Published by Harper on June 28, 2016
Genres/Lists: Memoir, Non-Fiction, Political
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J.D. Vance grew up poor with a mother who battled addiction and watched as countless men came in and out of their lives. Violence was commonplace, both within the home and around them, and loyalty to each other was paramount to almost all other values. In Vance’s words, he grew up in a classic hillbilly family, where you stick together even when things get bad. In his widely popular bestselling memoir, Hillbilly Elegy, he opens up about how his upbringing impacted him both as a child an adult, and how his grandmother helped him to escape it. Hillbilly Elegy is Vance’s way of sharing his story, but it’s also a way to shine a light on the viewpoints of those who grow up poor in the Middle America; and why they voted for Trump (although he’s not mentioned by name).
Like many families, Vance’s family migrated from Kentucky to Middletown, Ohio, which was supposed to provide a better life for those who escaped. But with so many fleeing from and arriving in the same place, the culture they sought to leave behind followed quickly behind. By 13, Vance knew about things that no 13-year old should know, such as abuse, addiction, and promiscuity. For him, the worst part was the men that came in and out of their lives; unlike many stories of abuse, Vance’s experience with these men were largely positive. Even the men in his family who committed crimes were figures to look up to, because at the end of the day family is family.
There are several great reviews about this book that highlight the plight of Vance and how, with the support of his grandmother, he eventually escaped into the Marines, but I was particularly intrigued by the politics that fostered the climate he grew up in. There is a lot of talk about the relationship between minorities and poverty, but less exposure is given to poor, white communities. According to a 2011 Brookings study,“Compared to 2000, residents of extreme-poverty neighborhoods in 2005-09 were more likely to be white, native-born, high school or college graduates, homeowners, and not receiving public assistance.”Hillbilly Elegy is the story of what it is to grow up in the rural backdrop of Middle America. Click To Tweet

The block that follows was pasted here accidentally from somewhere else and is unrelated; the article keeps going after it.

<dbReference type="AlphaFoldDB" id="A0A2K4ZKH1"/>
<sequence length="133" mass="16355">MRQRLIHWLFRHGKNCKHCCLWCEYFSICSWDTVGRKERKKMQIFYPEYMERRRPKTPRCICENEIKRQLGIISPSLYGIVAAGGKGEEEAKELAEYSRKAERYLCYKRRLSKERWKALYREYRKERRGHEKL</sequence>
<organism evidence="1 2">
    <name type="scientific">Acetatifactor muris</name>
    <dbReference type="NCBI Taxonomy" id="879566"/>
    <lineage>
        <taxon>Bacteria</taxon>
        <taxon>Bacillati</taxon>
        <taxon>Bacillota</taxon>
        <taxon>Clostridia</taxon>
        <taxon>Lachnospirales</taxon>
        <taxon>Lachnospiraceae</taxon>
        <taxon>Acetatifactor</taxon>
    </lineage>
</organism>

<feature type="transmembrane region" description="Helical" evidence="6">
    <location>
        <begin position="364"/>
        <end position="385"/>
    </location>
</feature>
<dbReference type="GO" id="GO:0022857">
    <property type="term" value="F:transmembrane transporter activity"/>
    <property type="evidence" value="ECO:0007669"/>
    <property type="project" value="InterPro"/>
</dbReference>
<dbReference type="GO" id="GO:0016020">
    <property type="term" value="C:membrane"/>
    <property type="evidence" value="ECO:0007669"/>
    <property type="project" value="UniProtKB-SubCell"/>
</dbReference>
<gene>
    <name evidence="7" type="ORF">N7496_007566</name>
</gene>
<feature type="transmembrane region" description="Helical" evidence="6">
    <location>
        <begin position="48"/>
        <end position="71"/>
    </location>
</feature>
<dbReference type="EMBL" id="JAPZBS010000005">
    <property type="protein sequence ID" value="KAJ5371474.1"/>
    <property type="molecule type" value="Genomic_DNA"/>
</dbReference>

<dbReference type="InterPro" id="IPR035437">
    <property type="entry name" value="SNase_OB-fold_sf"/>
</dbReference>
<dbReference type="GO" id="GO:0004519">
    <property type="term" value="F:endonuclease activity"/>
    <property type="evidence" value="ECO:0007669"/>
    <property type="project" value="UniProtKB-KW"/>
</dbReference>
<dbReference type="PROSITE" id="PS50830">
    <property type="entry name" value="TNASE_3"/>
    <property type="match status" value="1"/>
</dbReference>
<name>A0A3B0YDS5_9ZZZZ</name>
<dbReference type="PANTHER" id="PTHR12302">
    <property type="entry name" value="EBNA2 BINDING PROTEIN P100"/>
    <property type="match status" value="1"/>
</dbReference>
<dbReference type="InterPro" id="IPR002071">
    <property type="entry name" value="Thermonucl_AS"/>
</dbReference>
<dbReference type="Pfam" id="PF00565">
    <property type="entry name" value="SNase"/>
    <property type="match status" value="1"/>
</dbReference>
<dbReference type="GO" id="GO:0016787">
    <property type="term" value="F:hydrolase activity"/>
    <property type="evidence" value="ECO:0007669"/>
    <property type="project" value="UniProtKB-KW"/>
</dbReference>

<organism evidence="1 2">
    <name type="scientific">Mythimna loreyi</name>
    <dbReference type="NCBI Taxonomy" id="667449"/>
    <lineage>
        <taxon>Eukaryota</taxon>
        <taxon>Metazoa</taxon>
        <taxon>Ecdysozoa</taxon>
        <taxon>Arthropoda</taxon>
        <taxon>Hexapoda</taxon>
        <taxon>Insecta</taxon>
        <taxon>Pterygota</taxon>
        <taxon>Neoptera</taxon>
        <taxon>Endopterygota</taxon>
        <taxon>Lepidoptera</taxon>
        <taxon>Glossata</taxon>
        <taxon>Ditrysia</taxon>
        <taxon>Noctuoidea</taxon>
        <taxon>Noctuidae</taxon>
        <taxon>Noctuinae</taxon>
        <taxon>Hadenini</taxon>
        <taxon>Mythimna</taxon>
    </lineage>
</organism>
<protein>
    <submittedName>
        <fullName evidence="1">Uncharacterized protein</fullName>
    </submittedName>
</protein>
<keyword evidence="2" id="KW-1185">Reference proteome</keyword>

According to Vance, current policies don’t do enough to address these issues. That’s because many of the policies are driven by people who don’t understand the Middle America, particularly the Appalachian, culture. Where he grew up, there’s little “little trust in the press, there’s no check on the Internet conspiracy theories that rule the digital world.” Furthermore, what constitutes full-time employment doesn’t always line up with the government’s idea of full-time work, which can can create self-imposed limitations that perpetuate the cycle of poverty. According to Vance, “Powerful people sometimes do things to help people like me without really understanding people like me.” This line is very telling, for Vance recently announced that he’s moving back to Ohio to help work on the issue.
What’s interesting about Hillbilly Elegy is that while the author knows, in the abstract, that he was lucky, he seems almost distanced from it in the way that he tells his story. This is likely because it is difficult for him to write about his past and may also explain why he qualifies his successes. Vance is considered to have “made it” – good grades, good schools, good jobs, etc., but the way that he talks about them makes me think he doesn’t quite believe his own success; it’s as if he’s still trying to prove to himself that he made it. It’s an oddly executed dichotomy but it also makes Vance more sympathetic.
While Vance doesn’t directly address the 2016 election, he has since discussed it in interviews. In the book, however, he does touch upon why President Obama feels so alien to Middle America (he’s successful, polished, and went to an Ivy League school). He also discusses that there is a cultural movement among the white working class to blame things on others, such as the government, which certainly came to light during the presidential campaign. According to Vance, “Hillbillies need to ask themselves what is a personal choice and what is being done to them,” and offers a stern warning that policies can’t change cultures. Instead, it is up to the hillbillies themselves to change the culture from within by recognizing that their actions can and will harm their children’s futures by taking responsibility for their own actions rather than blaming others.
Hillbilly Elegy is a stunning portrayal of what it is to grow up in the rural backdrop of Middle America, but it’s so much more than that. It’s about social mobility, what defines a family, loyalty, and a culture that is holding itself down. It explores why those who grow up in poverty will likely remain so and offers a promise for solutions that are outside the realm of current policies.
Recommended for: Hillbilly Elegy is a must-read for anyone who wants to know how Donald Trump could be our president-elect.